New Album Out Here Now
Available now via Parish Road Music
Like the homesteaders of her native Mississippi River Delta, Ever More Nest builds houses of emotion among fields of mercy, forests of fears, and streams of consciousness. These are houses that are lived in, that draw in visitors to comfortable confines with the promise of warmth despite the dust, grit, and dangers of the day.
Rooted in Southern musical traditions and infused with confessional 90s angst, the music of Ever More Nest can likewise lull and rock you right off a front porch. Ever More Nest’s dynamic, homegrown voice—hugged by lush, church-pew harmonies—is complemented by ghostly, effusive guitars, spirited mandolin and banjo, mournful fiddle, and a rhythm section steady as a country train.
Whether in a cinematic crescendo of all-consuming sound or in a quiet soliloquy of only voice and guitar, Ever More Nest allows audiences to wade deep into the waters of their humanness or stay safely ashore, where the rhythm of waves—the steady rock and roll—bring contentedness and joy.
A native of North Louisiana, Ever More Nest’s Kelcy Wilburn (“Kelcy Mae”) was equally influenced by the gospel, country, and blues of her Bible Belt hometown as she was by the emotional rawness of the artists that consumed her generation: Cranberries, Counting Crows, Tori Amos, Radiohead, et al. At 18, she moved to New Orleans, where open-mindedness and acceptance gave her the freedom to be herself and to find her voice. As a student of creative writing, she fostered a love of language evident across her early releases as Kelcy Mae and across Ever More Nest’s debut and sophomore albums.
The Ever More Nest debut, The Place That You Call Home (2018), was nominated for Best Alt-Country Album in the Independent Music Awards and its single, “Major Tom,” named a semi-finalist in the International Songwriting Competition and Unsigned Only Music Competition. Following its release, Wilburn and her cadre of accomplished New Orleans musicians graced a variety of stages across the Southeast, Midwest, and Northeast United States, including the John F. Kennedy Center for the Performing Arts, Milwaukee’s Summerfest music festival, and listening rooms across the country.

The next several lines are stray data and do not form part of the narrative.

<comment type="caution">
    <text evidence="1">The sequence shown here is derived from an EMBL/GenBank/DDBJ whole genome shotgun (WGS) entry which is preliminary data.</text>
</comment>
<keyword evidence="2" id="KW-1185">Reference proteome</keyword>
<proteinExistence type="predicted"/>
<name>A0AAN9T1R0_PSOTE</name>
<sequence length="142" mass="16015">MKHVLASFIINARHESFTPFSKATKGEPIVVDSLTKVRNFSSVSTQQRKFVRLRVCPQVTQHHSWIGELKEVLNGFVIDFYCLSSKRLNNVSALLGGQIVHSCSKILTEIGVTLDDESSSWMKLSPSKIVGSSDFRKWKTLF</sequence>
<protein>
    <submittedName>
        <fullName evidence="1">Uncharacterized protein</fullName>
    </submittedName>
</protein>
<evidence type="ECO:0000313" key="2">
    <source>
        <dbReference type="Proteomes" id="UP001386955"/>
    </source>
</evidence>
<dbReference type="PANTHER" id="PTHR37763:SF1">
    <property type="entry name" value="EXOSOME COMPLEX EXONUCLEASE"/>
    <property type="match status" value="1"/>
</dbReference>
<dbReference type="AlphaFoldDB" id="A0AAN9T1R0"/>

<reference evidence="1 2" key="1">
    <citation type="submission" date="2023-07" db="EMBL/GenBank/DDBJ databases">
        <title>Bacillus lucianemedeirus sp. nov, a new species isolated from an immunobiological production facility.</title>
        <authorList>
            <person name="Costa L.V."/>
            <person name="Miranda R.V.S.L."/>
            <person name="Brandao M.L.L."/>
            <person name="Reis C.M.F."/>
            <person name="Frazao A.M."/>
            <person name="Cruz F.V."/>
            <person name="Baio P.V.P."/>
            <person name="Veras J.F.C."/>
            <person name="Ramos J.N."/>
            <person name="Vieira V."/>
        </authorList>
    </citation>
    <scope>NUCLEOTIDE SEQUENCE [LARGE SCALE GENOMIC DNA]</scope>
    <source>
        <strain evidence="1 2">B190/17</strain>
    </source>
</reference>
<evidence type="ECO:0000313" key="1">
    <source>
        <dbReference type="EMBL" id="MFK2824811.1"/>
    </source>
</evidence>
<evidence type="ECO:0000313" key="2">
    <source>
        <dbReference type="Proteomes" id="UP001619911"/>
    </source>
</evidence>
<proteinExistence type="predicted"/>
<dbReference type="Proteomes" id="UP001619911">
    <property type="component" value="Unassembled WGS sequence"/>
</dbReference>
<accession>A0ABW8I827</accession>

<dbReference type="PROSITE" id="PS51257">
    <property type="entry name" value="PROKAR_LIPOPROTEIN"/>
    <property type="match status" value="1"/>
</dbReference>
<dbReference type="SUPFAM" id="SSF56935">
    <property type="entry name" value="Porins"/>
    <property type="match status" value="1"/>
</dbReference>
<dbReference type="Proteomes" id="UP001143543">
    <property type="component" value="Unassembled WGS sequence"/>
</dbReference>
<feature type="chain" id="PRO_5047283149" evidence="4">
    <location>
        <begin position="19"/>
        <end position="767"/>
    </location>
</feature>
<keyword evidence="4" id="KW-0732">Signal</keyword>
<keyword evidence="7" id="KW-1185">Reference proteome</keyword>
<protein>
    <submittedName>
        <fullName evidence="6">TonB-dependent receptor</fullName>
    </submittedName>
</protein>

Inspiration for the band name “Ever More Nest” came from a line in a poem by Mary Ann Samyn, which Wilburn found striking in its ability to evoke both a nostalgia for and discomfort with place. The Place That You Call Home is likewise obsessed with the idea of place and poses the universal question: “Just where do I belong?” According to Folk Radio UK, “The answer is clearly in any discerning Americana CD collection.”
For Ever More Nest’s sophomore album, Out Here Now, Wilburn again teamed up with Nashville-based Producer Neilson Hubbard, multi-instrumentalist Will Kimbrough, and bassist Dean Marold. New York native Fats Kaplin was brought in for the album’s emotive fiddle, strings, and pedal steel.
“I’m not done living in the spacious, warm, musical landscape we created on The Place That You Call Home, so it only felt natural to re-enlist Neilson, Will, and Dean for volume two,” says Wilburn.
Featuring songs written both before and during the pandemic, Out Here Now builds upon the immersive sounds and themes of its predecessor with textures, tones, and lyricism that delve deep into what makes us human. Wilburn calls the album a “journey to and celebration of the soul that lends itself well to the active-listeners, dreamers, travelers and seekers.”
“These songs are personal and spiritual explorations of loneliness, growth, vulnerability, and transformation—all feelings and experiences brought into focus during my pre-pandemic music and touring life and during the shutdowns and quarantine of the pandemic itself,” she says. For Wilburn, the songs are meant to honor the complexity and value of human emotion by offering it space to be both experienced and learned from.
The songs of Ever More Nest are brought to life on stage and on tour by a tight-knit family of New Orleans musicians that includes Wilburn’s wife Lucy Cordts (banjo, mandolin), Dave DeCotiis (guitar), Rebecca Crenshaw (violin), Rose Cangelosi (drums), Jeremy Joyce (guitar), Alec Barnes (drums, bass) and Adam Everett (drums).
“Brilliant…a beautiful tapestry weaved from thought-provoking messages and Wilburn’s honest soul.” — No Depression
“Pairing evocative imagery with an arrangement that crescendos almost to the point of rupture.” — The Boot
“Planted musically somewhere between New Orleans zest and Tennessee cool, riding that line into a new blend of Americana to titillate.” — PopMatters
“Beautifully simplistic…a reflective, amber-doused visual, blooms out of this musical summons.” — Wide Open Country
“Summons a new voice in the musical world of New Orleans, that put the song and lyrics first and lets the rhythmic foundation naturally follow. The band runs with the poetic freedom of Lilly Hiatt while conjuring the rocking anthems of Heartless Bastards.” — Glide Magazine
“Beautiful yet haunting.” — Americana Music Association
“Wilburn’s vocal straddles the affecting lines between weariness and prettiness, delivering the kind of performance we couldn’t forget if we wanted to.” — Country Queer
“Worthy of your attention … brings many rewards in the listening.” — Lonesome Highway
“These songs have a surface appeal that would fit comfortably into NPR playlists…Wilburn doesn’t take the easy way out; and when she says something sympathetic, she works to make it ring true.” — OffBeat Magazine
“Eminently listenable … the music sparkles and shimmers … the influence of Gillian Welch and Kasey Chambers, alt-country singers she admires, is evident.” — The New Orleans Advocate